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Brake Backs Ban On Vending Machine Advertising

October 29, 2004 12:00 AM

At yesterday's Education Oral Questions, local MP Tom Brake reiterated his support for high quality school meals at school lunchtimes, but he challenged the Minister for Education to ensure healthy eating standards also apply during break times, when students are in search in snacks and drinks.

Teachers notice an adverse effect on pupils' behaviour when they eat foods high in sugar and artificial additives. In Scotland, arrangements are in place to remove advertising for junk food products from vending machines. In light of this, Mr Brake urged the Government to promote the provision of water during snack times instead of high sugar drinks in school vending machines and to extend the restriction on junk food branding in vending machines to England.

Mr Brake said, "Sutton schools have won awards for the excellent lunches they provide our youngest residents, but I am writing to local primary and secondary schools about promoting healthier options at snacktimes. A ban on junk food advertising on school vending machines and the provision of water as an alternative to high sugar drinks would ensure a healthier learning environment for our schoolchildren."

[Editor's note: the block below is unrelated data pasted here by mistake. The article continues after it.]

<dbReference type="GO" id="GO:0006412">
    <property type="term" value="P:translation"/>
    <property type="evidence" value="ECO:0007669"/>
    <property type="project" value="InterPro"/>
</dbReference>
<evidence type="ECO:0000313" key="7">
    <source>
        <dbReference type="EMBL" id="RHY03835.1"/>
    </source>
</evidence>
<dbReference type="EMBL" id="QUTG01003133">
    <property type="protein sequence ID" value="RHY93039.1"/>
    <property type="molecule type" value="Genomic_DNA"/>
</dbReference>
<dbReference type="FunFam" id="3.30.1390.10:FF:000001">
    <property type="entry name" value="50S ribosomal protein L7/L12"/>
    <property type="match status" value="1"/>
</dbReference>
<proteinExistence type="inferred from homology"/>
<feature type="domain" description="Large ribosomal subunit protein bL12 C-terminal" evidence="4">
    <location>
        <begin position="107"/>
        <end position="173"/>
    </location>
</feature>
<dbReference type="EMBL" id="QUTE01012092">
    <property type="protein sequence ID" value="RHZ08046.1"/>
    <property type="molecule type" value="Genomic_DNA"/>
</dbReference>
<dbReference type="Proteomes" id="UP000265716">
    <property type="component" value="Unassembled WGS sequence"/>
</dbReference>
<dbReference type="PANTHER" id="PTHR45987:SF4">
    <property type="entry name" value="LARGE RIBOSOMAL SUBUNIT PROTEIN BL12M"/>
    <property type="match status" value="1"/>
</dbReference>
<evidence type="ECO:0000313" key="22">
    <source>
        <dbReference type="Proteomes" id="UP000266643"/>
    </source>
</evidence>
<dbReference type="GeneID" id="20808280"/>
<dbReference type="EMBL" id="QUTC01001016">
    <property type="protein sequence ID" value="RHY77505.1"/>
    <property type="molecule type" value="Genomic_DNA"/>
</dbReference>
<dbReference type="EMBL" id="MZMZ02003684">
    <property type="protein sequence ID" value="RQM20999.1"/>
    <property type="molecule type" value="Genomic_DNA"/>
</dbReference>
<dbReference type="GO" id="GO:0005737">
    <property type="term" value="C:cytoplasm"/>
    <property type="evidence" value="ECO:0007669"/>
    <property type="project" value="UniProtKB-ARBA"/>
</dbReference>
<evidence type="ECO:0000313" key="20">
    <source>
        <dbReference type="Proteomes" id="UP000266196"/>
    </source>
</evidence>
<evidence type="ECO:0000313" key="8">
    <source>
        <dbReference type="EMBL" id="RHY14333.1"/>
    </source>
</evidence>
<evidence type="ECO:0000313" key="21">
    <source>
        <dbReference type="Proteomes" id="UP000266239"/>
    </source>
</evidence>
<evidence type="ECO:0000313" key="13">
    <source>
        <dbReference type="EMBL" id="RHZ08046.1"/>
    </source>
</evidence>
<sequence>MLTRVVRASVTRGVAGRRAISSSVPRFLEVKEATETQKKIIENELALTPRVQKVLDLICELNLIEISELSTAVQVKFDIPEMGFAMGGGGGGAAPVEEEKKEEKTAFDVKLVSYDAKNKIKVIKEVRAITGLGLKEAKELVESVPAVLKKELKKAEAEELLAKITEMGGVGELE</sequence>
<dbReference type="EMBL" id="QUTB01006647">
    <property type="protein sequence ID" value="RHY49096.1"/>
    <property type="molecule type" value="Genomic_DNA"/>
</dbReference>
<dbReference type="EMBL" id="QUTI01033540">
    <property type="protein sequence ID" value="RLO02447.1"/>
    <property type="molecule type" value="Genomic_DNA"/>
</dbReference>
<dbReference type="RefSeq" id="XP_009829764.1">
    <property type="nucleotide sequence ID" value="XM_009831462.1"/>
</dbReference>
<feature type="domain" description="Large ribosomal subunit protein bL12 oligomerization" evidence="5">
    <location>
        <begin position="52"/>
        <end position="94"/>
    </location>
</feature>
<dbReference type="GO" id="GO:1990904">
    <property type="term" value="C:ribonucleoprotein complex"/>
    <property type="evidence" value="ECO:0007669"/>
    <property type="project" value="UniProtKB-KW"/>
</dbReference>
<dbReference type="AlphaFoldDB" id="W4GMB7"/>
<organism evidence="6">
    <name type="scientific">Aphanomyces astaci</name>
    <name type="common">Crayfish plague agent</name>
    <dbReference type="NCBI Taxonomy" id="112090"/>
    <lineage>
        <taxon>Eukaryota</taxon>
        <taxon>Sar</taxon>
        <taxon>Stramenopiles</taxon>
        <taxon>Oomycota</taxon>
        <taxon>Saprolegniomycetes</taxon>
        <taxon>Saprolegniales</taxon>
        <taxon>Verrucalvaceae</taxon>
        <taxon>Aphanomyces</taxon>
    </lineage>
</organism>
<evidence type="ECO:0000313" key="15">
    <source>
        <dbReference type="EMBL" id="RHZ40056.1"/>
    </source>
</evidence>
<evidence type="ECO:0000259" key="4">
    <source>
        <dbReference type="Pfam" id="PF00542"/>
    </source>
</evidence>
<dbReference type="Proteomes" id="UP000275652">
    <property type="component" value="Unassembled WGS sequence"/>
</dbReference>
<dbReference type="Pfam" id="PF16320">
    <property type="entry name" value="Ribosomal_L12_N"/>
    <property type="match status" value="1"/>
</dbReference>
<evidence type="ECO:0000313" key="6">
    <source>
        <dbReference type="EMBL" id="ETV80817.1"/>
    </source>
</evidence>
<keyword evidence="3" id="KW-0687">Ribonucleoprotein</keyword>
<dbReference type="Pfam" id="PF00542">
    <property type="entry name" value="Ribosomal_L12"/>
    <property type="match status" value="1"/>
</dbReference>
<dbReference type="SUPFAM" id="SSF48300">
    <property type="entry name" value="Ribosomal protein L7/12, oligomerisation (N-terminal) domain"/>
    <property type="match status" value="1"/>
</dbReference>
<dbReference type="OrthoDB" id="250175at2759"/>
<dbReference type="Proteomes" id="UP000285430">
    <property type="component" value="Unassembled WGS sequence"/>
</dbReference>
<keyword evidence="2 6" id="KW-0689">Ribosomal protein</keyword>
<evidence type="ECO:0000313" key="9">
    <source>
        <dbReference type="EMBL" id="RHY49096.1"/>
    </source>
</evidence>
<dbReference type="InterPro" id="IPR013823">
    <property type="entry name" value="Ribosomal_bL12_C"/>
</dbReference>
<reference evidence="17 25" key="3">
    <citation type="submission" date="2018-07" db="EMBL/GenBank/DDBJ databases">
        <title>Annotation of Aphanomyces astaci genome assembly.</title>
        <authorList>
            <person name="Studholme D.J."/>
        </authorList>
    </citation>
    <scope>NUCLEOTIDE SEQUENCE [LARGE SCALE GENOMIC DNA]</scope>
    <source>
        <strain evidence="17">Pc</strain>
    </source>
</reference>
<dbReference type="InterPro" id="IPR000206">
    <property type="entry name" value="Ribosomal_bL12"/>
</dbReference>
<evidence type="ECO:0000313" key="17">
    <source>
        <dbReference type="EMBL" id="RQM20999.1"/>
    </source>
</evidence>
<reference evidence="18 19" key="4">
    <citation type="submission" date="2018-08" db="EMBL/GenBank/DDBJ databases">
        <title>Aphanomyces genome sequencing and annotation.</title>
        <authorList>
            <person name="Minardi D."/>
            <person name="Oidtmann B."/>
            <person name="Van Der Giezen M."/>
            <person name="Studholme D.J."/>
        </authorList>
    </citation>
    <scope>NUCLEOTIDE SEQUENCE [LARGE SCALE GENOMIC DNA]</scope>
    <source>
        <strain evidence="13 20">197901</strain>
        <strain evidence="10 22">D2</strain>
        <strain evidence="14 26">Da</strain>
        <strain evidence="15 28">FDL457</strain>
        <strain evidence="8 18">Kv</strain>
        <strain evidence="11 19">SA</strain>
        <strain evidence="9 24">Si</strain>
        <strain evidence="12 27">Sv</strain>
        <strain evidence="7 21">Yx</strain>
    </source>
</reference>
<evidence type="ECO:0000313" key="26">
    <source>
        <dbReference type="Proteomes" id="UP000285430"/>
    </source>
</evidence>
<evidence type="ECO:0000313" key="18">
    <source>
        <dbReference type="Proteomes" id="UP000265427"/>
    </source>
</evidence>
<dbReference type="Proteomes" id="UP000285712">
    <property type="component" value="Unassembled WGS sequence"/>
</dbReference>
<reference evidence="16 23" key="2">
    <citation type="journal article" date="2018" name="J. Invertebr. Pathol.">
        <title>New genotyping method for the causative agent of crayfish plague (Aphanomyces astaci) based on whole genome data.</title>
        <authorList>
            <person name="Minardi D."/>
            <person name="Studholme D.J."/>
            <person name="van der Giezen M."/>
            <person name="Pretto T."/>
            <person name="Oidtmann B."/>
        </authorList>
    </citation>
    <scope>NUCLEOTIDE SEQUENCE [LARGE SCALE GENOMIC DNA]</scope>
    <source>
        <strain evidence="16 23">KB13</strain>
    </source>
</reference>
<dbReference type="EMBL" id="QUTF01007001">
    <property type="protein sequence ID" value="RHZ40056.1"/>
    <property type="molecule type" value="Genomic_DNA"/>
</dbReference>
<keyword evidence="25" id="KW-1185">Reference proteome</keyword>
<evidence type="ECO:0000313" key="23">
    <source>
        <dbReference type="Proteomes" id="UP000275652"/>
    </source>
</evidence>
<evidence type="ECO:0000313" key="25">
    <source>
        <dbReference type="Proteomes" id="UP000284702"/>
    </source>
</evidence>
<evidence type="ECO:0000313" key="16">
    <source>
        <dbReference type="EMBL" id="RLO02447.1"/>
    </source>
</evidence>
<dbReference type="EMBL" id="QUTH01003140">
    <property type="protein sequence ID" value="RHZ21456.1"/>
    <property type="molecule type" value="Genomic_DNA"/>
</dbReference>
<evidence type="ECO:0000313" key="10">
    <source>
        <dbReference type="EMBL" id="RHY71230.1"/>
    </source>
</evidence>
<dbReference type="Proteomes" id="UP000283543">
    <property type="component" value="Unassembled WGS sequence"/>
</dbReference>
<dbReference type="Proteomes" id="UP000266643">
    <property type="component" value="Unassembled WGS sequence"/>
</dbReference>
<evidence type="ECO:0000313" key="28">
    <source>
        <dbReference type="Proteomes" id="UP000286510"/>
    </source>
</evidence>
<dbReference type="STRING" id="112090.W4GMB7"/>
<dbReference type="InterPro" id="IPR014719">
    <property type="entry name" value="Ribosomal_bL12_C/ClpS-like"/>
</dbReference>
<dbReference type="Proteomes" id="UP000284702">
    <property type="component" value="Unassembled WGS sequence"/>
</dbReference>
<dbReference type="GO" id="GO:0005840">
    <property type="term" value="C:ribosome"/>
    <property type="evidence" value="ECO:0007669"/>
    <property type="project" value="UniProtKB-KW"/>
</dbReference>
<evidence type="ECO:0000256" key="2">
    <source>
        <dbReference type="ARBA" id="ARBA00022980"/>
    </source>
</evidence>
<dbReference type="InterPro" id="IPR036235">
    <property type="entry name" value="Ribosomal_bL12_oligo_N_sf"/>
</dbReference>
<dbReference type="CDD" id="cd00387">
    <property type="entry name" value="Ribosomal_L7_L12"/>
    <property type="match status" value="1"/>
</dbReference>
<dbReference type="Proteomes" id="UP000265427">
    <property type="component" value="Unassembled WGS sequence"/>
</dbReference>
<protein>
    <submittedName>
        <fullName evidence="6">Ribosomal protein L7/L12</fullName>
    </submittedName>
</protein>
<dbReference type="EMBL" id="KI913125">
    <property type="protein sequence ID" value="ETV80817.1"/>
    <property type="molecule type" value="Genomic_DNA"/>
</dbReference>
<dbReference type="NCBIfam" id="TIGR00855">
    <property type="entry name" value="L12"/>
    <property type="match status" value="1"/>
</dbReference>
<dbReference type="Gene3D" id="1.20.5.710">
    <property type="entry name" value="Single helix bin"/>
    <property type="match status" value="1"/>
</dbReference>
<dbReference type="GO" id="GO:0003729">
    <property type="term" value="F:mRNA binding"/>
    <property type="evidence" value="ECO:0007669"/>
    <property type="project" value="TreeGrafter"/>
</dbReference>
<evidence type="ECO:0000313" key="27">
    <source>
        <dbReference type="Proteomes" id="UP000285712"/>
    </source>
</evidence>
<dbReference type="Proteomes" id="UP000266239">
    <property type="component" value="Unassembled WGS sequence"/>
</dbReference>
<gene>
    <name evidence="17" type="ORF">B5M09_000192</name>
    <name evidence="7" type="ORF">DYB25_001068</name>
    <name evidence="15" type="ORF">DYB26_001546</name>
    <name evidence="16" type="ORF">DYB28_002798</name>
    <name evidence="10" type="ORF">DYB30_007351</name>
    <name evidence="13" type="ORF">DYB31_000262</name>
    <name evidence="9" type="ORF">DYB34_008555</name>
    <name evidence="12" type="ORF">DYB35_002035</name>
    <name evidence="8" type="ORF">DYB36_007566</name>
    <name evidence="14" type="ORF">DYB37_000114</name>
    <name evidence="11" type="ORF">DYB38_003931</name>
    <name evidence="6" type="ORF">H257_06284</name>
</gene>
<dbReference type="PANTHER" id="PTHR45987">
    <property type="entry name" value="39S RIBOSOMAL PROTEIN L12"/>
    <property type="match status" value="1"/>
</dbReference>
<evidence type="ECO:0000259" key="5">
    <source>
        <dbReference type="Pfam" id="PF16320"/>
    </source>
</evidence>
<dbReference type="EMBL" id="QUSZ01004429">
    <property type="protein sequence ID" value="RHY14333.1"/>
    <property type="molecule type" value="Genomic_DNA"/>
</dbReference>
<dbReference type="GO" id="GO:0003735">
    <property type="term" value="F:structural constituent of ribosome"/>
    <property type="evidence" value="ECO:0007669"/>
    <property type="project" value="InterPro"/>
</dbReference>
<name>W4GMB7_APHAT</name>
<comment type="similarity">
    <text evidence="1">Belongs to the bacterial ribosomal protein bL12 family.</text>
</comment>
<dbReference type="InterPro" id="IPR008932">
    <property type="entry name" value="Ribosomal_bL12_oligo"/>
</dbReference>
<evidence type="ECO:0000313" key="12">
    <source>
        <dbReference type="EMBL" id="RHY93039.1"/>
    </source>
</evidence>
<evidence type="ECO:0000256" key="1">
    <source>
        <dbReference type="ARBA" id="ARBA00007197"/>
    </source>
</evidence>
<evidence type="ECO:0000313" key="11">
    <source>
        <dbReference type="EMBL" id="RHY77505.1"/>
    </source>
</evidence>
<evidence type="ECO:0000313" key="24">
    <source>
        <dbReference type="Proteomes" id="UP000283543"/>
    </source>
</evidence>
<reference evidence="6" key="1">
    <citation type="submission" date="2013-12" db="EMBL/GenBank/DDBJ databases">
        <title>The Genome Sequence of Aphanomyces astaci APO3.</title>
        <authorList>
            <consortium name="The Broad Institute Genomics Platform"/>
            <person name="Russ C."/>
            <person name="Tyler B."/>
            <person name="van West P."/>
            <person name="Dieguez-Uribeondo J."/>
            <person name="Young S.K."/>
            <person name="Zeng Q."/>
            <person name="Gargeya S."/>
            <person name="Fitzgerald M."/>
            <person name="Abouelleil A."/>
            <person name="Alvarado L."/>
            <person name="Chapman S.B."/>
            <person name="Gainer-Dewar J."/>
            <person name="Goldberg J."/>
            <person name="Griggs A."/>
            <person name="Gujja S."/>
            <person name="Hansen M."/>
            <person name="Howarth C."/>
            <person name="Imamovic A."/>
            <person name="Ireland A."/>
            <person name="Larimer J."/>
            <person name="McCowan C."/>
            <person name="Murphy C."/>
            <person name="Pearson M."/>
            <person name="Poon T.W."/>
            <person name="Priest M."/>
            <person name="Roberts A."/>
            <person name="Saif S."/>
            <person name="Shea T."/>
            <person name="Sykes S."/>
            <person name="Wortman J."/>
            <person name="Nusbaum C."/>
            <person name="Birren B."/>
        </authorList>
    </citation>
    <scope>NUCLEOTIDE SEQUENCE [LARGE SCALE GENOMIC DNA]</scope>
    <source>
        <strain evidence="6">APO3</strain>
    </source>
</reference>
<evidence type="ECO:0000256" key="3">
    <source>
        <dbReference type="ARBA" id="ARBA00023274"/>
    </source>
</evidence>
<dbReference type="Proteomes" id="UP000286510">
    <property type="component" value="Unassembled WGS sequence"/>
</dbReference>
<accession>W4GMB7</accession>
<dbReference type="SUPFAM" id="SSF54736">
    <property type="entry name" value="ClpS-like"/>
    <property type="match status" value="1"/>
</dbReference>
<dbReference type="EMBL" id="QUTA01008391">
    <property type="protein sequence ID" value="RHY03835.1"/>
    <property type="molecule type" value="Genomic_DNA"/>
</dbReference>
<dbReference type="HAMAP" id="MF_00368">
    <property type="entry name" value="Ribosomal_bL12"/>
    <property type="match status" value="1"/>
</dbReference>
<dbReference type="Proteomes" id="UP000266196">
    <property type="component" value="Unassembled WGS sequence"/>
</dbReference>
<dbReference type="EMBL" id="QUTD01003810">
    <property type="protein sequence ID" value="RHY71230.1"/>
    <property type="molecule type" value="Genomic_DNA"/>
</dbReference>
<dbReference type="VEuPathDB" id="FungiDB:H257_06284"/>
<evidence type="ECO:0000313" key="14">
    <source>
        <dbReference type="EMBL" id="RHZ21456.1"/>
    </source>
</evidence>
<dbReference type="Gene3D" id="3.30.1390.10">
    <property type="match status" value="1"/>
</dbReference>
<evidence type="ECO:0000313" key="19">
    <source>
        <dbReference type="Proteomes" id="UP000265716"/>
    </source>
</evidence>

According to the Health Development Agency, 15% of 15 year olds and 8.5% of six year olds are classed as obese. Obesity is estimated to cost the UK up to £7.4 billion a year and will soon overtake tobacco as the single greatest cause of premature death.

Text of Mr Brake's Parliamentary Question (28 October):

Tom Brake (Carshalton and Wallington) (LD): What progress has been made on improving healthy eating in schools. [194096]

Tom Brake: On vending machines, the Minister will be aware that Mars and Coca-Cola cannot be advertised in vending machines in Scotland. Does the Minister plan to introduce a similar ban here?

Mr. Twigg: I understand that those companies volunteered to make that arrangement, and that they will do the same here. We want to ensure that healthy options are available through vending machines. Excellent examples exist of schools providing fruit juices, cereal bars and other such options in their vending machines, and some evidence suggests that children prefer to take those options, where those options are affordable.

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